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Title: Inhaled ozone (O{sub 3})-induces changes in serum metabolomic and liver transcriptomic profiles in rats

Air pollution has been linked to increased incidence of diabetes. Recently, we showed that ozone (O{sub 3}) induces glucose intolerance, and increases serum leptin and epinephrine in Brown Norway rats. In this study, we hypothesized that O{sub 3} exposure will cause systemic changes in metabolic homeostasis and that serum metabolomic and liver transcriptomic profiling will provide mechanistic insights. In the first experiment, male Wistar Kyoto (WKY) rats were exposed to filtered air (FA) or O{sub 3} at 0.25, 0.50, or 1.0 ppm, 6 h/day for two days to establish concentration-related effects on glucose tolerance and lung injury. In a second experiment, rats were exposed to FA or 1.0 ppm O{sub 3}, 6 h/day for either one or two consecutive days, and systemic metabolic responses were determined immediately after or 18 h post-exposure. O{sub 3} increased serum glucose and leptin on day 1. Glucose intolerance persisted through two days of exposure but reversed 18 h-post second exposure. O{sub 3} increased circulating metabolites of glycolysis, long-chain free fatty acids, branched-chain amino acids and cholesterol, while 1,5-anhydroglucitol, bile acids and metabolites of TCA cycle were decreased, indicating impaired glycemic control, proteolysis and lipolysis. Liver gene expression increased for markers of glycolysis, TCA cyclemore » and gluconeogenesis, and decreased for markers of steroid and fat biosynthesis. Genes involved in apoptosis and mitochondrial function were also impacted by O{sub 3}. In conclusion, short-term O{sub 3} exposure induces global metabolic derangement involving glucose, lipid, and amino acid metabolism, typical of a stress–response. It remains to be examined if these alterations contribute to insulin resistance upon chronic exposure. - Highlights: • Ozone, an ubiquitous air pollutant induces acute systemic metabolic derangement. • Serum metabolomic approach provides novel insights in ozone-induced changes. • Ozone exposure induces leptinemia, hyperglycemia, and glucose intolerance. • Ozone increases serum free fatty acids, branched chain amino acids, cholesterols. • Ozone metabolic derangement is likely mediated by neuronal stress response pathway.« less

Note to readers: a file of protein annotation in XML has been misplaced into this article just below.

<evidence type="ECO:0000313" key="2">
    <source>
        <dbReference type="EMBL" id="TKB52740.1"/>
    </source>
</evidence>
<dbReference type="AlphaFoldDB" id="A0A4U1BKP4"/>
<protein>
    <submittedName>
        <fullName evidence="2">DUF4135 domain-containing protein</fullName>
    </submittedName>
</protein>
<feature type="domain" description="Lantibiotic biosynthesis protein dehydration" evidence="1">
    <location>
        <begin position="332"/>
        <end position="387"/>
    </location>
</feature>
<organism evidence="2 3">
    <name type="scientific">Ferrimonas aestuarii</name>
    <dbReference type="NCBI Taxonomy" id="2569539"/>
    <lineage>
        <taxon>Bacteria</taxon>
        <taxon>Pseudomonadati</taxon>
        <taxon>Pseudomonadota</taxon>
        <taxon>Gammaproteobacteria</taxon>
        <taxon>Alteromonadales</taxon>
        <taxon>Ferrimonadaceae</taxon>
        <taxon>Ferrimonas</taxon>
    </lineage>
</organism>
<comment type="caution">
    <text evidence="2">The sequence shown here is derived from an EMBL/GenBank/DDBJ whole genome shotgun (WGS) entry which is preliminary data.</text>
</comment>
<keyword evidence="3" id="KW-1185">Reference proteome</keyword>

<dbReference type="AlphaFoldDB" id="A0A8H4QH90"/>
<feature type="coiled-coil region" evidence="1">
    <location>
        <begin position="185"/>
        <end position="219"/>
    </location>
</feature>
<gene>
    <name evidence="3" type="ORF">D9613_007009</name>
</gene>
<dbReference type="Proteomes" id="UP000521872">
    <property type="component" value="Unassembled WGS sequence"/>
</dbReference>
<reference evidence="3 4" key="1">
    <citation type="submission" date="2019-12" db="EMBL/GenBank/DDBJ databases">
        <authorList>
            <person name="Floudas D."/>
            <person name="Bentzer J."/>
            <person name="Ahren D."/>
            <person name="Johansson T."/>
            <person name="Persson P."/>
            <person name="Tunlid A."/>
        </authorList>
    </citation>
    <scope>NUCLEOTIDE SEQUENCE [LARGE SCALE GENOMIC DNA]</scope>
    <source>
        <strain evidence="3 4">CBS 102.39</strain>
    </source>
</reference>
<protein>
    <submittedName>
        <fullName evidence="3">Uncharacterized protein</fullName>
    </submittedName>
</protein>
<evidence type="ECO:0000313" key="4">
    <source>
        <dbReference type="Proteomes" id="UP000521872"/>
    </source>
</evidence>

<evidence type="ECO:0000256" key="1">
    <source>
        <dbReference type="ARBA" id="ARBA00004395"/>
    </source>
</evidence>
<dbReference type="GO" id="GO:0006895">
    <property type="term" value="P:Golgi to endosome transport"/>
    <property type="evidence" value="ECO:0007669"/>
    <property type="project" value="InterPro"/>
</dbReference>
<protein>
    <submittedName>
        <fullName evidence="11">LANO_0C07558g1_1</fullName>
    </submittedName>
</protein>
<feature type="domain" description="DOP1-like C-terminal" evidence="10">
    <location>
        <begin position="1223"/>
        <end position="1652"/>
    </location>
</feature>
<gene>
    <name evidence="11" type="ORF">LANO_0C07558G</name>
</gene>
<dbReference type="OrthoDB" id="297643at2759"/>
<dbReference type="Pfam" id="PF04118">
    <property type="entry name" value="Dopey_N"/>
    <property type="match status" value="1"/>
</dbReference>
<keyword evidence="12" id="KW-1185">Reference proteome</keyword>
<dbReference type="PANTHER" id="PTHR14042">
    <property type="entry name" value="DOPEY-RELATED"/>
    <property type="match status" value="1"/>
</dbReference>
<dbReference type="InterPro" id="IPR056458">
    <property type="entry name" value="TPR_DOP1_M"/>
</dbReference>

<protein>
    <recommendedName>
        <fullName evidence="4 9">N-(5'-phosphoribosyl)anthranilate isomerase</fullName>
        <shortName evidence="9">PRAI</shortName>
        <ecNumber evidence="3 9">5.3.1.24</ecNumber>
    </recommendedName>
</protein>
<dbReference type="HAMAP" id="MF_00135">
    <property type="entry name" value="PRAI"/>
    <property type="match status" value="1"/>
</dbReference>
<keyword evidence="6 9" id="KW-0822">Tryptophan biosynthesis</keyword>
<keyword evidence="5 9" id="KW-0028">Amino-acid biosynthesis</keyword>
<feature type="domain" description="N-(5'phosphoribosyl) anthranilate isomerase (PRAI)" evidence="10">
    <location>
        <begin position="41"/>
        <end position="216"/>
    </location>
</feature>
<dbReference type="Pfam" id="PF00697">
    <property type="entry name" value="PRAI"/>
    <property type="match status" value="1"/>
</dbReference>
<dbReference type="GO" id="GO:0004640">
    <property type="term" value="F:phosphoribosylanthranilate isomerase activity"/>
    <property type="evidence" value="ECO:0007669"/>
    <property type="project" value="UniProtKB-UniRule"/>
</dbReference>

Authors:
 [1] ; ;  [2] ; ; ;  [3] ; ;  [4] ;  [5] ; ; ; ;  [4] ;  [4]
  1. Curriculum in Toxicology, University of North Carolina-Chapel Hill, Chapel Hill, NC (United States)
  2. Metabolon Incorporation, Durham, NC (United States)
  3. Research Cores Unit, National Health and Environmental Effects Research Laboratory, U.S. Environmental Protection Agency, Research Triangle Park, NC (United States)
  4. Environmental Public Health Division, National Health and Environmental Effects Research Laboratory, U.S. Environmental Protection Agency, Research Triangle Park, NC (United States)
  5. Department of Environmental Sciences and Engineering, Gillings School of Global Public Health, University of North Carolina, Chapel Hill, NC (United States)
Publication Date:
OSTI Identifier:
22465782
Resource Type:
Journal Article
Resource Relation:
Journal Name: Toxicology and Applied Pharmacology; Journal Volume: 286; Journal Issue: 2; Other Information: Copyright (c) 2015 Elsevier Science B.V., Amsterdam, The Netherlands, All rights reserved.; Country of input: International Atomic Energy Agency (IAEA)
Country of Publication:
United States
Language:
English
Subject:
60 APPLIED LIFE SCIENCES; ADRENALINE; AIR POLLUTION; AMINO ACIDS; APOPTOSIS; BILE ACIDS; CHOLESTEROL; CHRONIC EXPOSURE; GENES; GLUCOSE; GLYCOLYSIS; INSULIN; LEPTIN; LIVER; LUNGS; METABOLITES; OZONE; PROTEOLYSIS; RATS; STRESSES; TOLERANCE